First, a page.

Sucker punch and counterpunch
Trump toggled over the holiday weekend between self-pity and demands for retribution over the story in The Atlantic magazine that reported that the commander in chief called America's war dead "losers" and "suckers."
"You work so hard for the military … and then a slimeball reporter, maybe working with disgruntled people, makes up such a horrible charge," said one of the president's tweets. Before that, he demanded that Fox News fire its national security correspondent, Jennifer Griffin, whose sources corroborated parts of The Atlantic's reporting, including that Trump didn't want to visit an American military cemetery in France on a rainy day in 2018. Griffin's story didn't get much airplay on Fox, but her colleagues rallied around her.
On Sunday, Trump moved on to a new target — billionaire philanthropist Laurene Powell Jobs, a co-owner of the magazine that ran the story written by its editor-in-chief, Jeffrey Goldberg. She is the widow of Apple chairman Steve Jobs. In what appeared to be a presidential call for harassment by his followers, Trump tweeted: "Steve Jobs would not be happy that his wife is wasting money he left her on a failing Radical Left Magazine that is run by a con man (Goldberg) and spews FAKE NEWS & HATE. Call her, write her, let her know how you feel!!!"
CNN also found that one of Trump's denials rings false. He told reporters Friday that after the 2018 cemetery visit was canceled, he "called home" to Melania Trump at the time and told her how upset he was that he couldn't go. The president recalled, "I said, ‘I hate this. I came here to go to that ceremony.’ ”
The hole in Trump's story is the first lady wasn't back home. She had accompanied him on the trip to Paris and was supposed to go to the cemetery too. That evening, the Trumps went to a dinner hosted by French President Emmanuel Macron.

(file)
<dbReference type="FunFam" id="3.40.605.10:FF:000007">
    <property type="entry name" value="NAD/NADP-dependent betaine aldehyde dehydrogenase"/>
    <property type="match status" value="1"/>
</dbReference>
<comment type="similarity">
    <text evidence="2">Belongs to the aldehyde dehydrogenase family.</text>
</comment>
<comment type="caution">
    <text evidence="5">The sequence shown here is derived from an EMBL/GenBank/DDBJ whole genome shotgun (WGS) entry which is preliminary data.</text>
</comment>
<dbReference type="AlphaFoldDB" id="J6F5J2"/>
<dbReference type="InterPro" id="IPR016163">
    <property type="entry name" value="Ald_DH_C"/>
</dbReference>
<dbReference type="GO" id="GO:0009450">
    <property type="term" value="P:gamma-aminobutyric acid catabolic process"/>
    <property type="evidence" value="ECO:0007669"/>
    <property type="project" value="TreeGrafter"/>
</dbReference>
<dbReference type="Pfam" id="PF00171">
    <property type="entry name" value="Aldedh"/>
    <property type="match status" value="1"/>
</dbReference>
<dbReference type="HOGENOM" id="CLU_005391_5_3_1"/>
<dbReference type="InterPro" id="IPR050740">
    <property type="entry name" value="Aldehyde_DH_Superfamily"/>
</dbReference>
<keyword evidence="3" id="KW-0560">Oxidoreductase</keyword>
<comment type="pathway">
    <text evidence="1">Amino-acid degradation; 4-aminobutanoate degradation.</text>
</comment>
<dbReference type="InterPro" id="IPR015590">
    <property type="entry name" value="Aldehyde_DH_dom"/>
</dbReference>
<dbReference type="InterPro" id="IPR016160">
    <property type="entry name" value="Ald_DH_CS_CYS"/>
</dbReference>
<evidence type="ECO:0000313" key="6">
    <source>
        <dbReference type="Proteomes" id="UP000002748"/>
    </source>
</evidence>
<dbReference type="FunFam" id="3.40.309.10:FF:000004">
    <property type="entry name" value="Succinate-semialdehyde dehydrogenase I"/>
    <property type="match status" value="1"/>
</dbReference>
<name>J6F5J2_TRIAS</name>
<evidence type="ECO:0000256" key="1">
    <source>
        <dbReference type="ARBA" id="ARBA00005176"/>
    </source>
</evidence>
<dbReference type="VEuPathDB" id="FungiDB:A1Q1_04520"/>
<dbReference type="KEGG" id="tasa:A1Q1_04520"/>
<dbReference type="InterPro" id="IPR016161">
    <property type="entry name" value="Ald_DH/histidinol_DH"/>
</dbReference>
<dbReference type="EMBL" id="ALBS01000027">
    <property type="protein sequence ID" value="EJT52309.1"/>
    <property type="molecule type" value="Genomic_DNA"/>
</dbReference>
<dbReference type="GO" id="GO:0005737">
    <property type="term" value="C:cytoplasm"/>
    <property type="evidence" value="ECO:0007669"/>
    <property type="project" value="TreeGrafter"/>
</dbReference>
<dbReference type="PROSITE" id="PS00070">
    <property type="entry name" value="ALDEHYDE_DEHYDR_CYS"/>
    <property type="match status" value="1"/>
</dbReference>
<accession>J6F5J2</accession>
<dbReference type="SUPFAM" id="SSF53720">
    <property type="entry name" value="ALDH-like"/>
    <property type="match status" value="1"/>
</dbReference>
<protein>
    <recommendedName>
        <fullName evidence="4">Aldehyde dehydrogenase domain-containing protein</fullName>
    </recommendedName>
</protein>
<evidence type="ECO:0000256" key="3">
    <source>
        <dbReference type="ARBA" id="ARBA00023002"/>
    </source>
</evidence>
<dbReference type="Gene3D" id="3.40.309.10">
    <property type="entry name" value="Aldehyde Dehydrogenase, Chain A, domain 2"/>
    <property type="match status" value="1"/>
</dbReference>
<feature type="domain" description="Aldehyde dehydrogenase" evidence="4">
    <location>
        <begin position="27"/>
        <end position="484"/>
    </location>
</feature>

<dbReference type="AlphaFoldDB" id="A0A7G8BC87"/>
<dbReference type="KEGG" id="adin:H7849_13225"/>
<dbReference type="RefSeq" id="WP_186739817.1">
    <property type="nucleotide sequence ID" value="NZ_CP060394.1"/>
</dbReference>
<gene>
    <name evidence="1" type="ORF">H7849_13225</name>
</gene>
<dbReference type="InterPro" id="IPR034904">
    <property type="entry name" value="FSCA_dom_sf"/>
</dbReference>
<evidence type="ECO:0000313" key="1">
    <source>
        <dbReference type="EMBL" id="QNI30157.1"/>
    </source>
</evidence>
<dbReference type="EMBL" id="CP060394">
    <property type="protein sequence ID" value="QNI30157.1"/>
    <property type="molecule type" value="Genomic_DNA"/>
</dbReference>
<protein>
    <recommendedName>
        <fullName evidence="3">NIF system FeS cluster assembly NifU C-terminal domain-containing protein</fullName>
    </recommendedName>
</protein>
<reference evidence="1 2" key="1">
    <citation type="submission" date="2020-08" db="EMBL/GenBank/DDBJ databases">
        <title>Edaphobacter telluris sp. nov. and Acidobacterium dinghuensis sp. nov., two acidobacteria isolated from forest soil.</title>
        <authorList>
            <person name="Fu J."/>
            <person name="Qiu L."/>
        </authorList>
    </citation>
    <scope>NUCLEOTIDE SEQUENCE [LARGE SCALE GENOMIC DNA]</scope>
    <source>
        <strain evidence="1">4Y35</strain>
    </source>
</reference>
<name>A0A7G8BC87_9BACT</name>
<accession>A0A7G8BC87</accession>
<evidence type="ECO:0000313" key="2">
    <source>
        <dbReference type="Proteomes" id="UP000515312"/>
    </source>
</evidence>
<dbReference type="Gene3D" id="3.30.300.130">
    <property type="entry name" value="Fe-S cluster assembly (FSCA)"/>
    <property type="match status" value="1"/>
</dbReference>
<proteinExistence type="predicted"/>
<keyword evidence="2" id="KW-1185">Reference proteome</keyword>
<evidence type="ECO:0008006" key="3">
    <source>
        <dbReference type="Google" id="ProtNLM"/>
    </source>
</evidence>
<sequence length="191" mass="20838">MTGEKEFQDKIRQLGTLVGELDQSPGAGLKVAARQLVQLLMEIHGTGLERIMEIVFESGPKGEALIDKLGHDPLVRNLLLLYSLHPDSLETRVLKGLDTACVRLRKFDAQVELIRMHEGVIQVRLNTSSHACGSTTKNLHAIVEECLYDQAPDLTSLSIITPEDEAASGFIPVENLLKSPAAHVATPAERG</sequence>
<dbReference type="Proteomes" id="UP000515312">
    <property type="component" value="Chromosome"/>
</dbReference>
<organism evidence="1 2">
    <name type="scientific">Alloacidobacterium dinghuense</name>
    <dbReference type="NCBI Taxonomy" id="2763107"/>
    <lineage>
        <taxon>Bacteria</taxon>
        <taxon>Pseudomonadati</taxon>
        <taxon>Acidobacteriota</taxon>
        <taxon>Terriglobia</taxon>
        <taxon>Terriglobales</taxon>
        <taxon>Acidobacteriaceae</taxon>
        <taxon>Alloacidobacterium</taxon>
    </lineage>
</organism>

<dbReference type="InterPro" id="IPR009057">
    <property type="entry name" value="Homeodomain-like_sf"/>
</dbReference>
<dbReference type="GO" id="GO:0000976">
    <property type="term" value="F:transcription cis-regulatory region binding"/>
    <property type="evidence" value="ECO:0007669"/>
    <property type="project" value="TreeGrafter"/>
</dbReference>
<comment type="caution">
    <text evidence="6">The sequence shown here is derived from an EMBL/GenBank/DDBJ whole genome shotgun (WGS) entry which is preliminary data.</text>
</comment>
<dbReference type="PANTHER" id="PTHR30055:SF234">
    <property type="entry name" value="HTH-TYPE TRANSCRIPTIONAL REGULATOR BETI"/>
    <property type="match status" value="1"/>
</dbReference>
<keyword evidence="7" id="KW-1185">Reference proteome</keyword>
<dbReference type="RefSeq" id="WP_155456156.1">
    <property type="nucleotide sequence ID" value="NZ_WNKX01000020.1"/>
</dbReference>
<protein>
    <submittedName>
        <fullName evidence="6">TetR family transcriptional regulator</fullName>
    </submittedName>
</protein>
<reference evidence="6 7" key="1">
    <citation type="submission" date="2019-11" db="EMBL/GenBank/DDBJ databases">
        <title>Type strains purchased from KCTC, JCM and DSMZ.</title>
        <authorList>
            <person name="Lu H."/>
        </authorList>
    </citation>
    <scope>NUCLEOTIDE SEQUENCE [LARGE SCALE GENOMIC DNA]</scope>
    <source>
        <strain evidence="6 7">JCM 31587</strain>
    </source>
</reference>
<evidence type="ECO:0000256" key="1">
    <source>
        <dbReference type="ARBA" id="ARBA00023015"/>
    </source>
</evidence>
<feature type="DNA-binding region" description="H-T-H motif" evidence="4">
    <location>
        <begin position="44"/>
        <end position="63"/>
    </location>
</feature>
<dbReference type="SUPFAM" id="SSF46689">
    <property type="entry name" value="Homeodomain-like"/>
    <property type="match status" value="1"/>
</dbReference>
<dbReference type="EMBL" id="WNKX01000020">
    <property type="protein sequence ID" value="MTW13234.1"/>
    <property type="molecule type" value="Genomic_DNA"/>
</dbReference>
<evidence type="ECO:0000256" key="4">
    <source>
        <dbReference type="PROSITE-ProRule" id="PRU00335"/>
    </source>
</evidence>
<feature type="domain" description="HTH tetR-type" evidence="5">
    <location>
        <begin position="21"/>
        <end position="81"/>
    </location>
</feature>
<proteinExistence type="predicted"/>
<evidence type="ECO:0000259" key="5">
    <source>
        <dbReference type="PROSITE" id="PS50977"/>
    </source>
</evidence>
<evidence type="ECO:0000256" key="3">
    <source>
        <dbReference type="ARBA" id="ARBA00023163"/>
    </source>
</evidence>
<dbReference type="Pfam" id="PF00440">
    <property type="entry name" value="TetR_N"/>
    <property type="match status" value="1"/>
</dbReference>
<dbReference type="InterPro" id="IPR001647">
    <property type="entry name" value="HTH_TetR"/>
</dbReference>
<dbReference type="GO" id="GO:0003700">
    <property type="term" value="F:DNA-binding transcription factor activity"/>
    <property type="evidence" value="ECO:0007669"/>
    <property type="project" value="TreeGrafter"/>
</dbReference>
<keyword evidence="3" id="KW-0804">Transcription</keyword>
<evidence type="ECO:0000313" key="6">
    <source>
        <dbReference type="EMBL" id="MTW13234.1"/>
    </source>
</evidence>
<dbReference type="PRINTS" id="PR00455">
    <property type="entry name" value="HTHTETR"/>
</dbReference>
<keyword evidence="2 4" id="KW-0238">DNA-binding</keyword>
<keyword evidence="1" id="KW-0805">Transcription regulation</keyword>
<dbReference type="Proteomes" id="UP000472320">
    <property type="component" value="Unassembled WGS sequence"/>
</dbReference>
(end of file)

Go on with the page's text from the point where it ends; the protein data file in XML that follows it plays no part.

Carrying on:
Trump's sticky-fingered art caper
When the cemetery trip was scrubbed that day, Trump had extra time on his hands and hung out at the Paris mansion that serves as the U.S. ambassador's residence.
Several pieces of artwork caught his eye — a portrait and a bust of Benjamin Franklin and a set of silver figurines of Greek gods. The next day, he ordered them removed and loaded onto Air Force One to be taken to the White House, Bloomberg News reports. Ambassador Jamie McCourt was startled but didn't object, the report says. Trump joked that she would get them back "in six years."
One estimate said the artworks were worth $750,000, but the figurines, supposedly from the 16th and 17 centuries, were 20th century-made fakes; the bust was a replica and the portrait was a copy.
A White House spokesman said Trump's souvenir-taking was entirely aboveboard. “The President brought these beautiful, historical pieces, which belong to the American people, back to the United States to be prominently displayed in the People’s House,” Judd Deere said.
Donald Trump Jr.'s grave concerns